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Hayekian welfare states : Explaining the coexistence of economic freedom and big government

Bergh, Andreas LU (2019) In Journal of Institutional Economics
Abstract

To explain the coexistence of economic freedom and big government, this paper distinguishes between big government in the fiscal sense of requiring high taxes, and big government in the Hayekian sense of requiring knowledge that is difficult to acquire from a central authority. The indicators of government size in measures of economic freedom capture the fiscal size but ignore the Hayekian knowledge problem. Thinking about government size in both the fiscal and Hayekian dimensions suggests the possibility of Hayekian welfare states where trust and state capacity facilitate experimentation and learning, resulting in a public sector that is big in a fiscal sense but not necessarily more vulnerable to the Hayekian knowledge problem.... (More)

To explain the coexistence of economic freedom and big government, this paper distinguishes between big government in the fiscal sense of requiring high taxes, and big government in the Hayekian sense of requiring knowledge that is difficult to acquire from a central authority. The indicators of government size in measures of economic freedom capture the fiscal size but ignore the Hayekian knowledge problem. Thinking about government size in both the fiscal and Hayekian dimensions suggests the possibility of Hayekian welfare states where trust and state capacity facilitate experimentation and learning, resulting in a public sector that is big in a fiscal sense but not necessarily more vulnerable to the Hayekian knowledge problem. Pensions in Sweden are used as a case to illustrate the empirical relevance of the argument. The new pension system represents big government in a fiscal sense, but by relying on decentralized choice it requires relatively little central knowledge.

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author
organization
publishing date
type
Contribution to journal
publication status
epub
subject
keywords
economic freedom, economic reforms, Hayek, state capacity, Welfare state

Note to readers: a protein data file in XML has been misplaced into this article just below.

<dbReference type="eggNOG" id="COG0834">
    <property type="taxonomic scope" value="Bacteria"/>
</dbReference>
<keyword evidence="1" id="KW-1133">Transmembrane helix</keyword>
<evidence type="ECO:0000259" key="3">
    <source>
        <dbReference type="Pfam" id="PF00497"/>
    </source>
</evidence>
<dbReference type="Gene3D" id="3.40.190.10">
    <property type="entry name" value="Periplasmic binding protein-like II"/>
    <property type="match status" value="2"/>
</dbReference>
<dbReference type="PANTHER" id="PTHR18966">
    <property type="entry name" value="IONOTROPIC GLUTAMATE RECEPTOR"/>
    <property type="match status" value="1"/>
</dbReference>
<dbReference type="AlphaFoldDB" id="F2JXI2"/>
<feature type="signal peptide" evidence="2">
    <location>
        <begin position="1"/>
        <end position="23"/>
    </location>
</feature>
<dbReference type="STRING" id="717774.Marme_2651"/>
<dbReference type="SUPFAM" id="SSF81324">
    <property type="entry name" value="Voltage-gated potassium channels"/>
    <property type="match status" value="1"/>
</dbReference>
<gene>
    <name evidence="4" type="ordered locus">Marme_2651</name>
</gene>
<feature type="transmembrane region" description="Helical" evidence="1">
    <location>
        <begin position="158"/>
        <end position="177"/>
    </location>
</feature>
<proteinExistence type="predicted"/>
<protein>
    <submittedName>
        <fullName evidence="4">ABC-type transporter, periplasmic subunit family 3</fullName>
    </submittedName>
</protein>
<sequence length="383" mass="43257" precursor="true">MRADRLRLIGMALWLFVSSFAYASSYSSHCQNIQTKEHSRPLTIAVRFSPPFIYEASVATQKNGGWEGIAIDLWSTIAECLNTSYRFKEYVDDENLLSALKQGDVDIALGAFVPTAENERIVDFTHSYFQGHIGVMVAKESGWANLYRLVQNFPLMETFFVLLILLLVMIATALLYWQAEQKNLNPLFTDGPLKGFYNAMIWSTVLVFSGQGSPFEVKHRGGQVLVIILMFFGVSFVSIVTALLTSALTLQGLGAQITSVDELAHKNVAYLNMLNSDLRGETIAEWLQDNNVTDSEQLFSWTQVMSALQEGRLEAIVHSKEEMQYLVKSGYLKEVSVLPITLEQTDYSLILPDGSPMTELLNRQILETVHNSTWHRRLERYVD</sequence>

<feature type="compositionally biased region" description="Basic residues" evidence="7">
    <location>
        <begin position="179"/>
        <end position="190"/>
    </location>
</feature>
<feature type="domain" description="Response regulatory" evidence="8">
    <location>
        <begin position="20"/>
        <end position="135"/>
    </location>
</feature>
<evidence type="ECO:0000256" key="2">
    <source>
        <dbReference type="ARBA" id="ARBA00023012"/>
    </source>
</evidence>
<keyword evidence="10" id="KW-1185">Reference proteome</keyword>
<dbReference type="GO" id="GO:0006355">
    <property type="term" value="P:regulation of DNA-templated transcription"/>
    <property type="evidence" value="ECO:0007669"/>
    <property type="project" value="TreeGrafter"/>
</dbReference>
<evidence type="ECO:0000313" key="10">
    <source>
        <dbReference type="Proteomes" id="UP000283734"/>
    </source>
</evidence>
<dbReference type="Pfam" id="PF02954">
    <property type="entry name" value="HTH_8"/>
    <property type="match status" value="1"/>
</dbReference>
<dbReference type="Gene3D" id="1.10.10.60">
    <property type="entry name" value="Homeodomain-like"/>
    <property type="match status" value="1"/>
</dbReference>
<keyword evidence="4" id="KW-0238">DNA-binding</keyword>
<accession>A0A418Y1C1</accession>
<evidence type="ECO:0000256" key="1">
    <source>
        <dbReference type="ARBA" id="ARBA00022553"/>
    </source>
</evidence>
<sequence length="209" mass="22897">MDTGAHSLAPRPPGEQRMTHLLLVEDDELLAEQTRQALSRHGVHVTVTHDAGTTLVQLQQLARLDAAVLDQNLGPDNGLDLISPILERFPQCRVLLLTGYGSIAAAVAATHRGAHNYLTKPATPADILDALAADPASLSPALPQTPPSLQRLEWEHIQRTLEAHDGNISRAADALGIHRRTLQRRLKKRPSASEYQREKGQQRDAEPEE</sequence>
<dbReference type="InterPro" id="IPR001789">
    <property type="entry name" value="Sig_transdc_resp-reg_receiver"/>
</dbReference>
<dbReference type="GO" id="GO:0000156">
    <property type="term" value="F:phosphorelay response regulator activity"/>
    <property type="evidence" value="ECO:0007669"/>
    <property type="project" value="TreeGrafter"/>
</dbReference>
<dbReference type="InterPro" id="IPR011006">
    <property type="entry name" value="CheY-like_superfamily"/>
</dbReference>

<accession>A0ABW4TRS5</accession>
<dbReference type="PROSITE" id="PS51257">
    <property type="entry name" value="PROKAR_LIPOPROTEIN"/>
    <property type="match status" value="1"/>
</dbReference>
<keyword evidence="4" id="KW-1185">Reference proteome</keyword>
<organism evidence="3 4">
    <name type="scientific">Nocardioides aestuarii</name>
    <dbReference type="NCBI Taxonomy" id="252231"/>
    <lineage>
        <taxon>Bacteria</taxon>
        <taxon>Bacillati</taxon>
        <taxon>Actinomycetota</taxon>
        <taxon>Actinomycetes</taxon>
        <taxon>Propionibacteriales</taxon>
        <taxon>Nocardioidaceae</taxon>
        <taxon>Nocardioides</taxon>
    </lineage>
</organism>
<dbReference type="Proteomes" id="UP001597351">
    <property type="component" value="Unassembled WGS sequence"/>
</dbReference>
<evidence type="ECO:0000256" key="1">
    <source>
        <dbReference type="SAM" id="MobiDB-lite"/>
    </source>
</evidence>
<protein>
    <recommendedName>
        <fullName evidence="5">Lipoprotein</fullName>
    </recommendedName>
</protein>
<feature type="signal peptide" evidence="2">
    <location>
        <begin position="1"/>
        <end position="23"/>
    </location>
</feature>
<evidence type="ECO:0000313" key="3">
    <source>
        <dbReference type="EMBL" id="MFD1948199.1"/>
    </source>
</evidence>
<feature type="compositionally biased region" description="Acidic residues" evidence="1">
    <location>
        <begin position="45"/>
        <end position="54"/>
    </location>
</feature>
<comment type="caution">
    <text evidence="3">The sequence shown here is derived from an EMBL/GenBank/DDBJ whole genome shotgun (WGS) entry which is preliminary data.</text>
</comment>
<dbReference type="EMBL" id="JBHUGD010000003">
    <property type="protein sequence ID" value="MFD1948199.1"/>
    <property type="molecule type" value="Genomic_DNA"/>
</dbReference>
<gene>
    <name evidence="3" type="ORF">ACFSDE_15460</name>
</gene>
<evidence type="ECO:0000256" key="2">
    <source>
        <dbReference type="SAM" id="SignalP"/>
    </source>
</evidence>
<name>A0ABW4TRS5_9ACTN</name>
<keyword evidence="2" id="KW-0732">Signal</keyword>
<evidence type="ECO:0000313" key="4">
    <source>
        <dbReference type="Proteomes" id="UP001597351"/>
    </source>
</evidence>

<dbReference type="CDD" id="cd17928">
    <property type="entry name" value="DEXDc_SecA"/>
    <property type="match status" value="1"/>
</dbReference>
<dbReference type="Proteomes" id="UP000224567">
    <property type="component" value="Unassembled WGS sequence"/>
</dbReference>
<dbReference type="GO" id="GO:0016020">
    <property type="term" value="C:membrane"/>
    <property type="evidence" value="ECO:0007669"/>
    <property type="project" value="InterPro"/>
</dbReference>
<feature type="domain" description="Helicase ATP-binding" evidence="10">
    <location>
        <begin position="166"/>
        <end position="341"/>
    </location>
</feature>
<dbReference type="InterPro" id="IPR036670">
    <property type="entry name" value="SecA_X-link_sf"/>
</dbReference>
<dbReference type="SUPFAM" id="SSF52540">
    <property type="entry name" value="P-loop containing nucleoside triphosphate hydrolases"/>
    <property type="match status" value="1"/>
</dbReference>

in
Journal of Institutional Economics
publisher
Cambridge University Press
external identifiers
  • scopus:85072185856
ISSN
1744-1374
DOI
10.1017/S1744137419000432
language
English
LU publication?
yes
id
547029fa-b6eb-41cd-9b9f-dea3605bf083
date added to LUP
2019-10-11 14:11:56
date last changed
2020-01-13 02:27:34
@article{547029fa-b6eb-41cd-9b9f-dea3605bf083,
  abstract     = {<p>To explain the coexistence of economic freedom and big government, this paper distinguishes between big government in the fiscal sense of requiring high taxes, and big government in the Hayekian sense of requiring knowledge that is difficult to acquire from a central authority. The indicators of government size in measures of economic freedom capture the fiscal size but ignore the Hayekian knowledge problem. Thinking about government size in both the fiscal and Hayekian dimensions suggests the possibility of Hayekian welfare states where trust and state capacity facilitate experimentation and learning, resulting in a public sector that is big in a fiscal sense but not necessarily more vulnerable to the Hayekian knowledge problem. Pensions in Sweden are used as a case to illustrate the empirical relevance of the argument. The new pension system represents big government in a fiscal sense, but by relying on decentralized choice it requires relatively little central knowledge.</p>},
  author       = {Bergh, Andreas},
  issn         = {1744-1374},
  language     = {eng},
  publisher    = {Cambridge University Press},
  series       = {Journal of Institutional Economics},
  title        = {Hayekian welfare states : Explaining the coexistence of economic freedom and big government},
  url          = {http://dx.doi.org/10.1017/S1744137419000432},
  doi          = {10.1017/S1744137419000432},
  year         = {2019},
}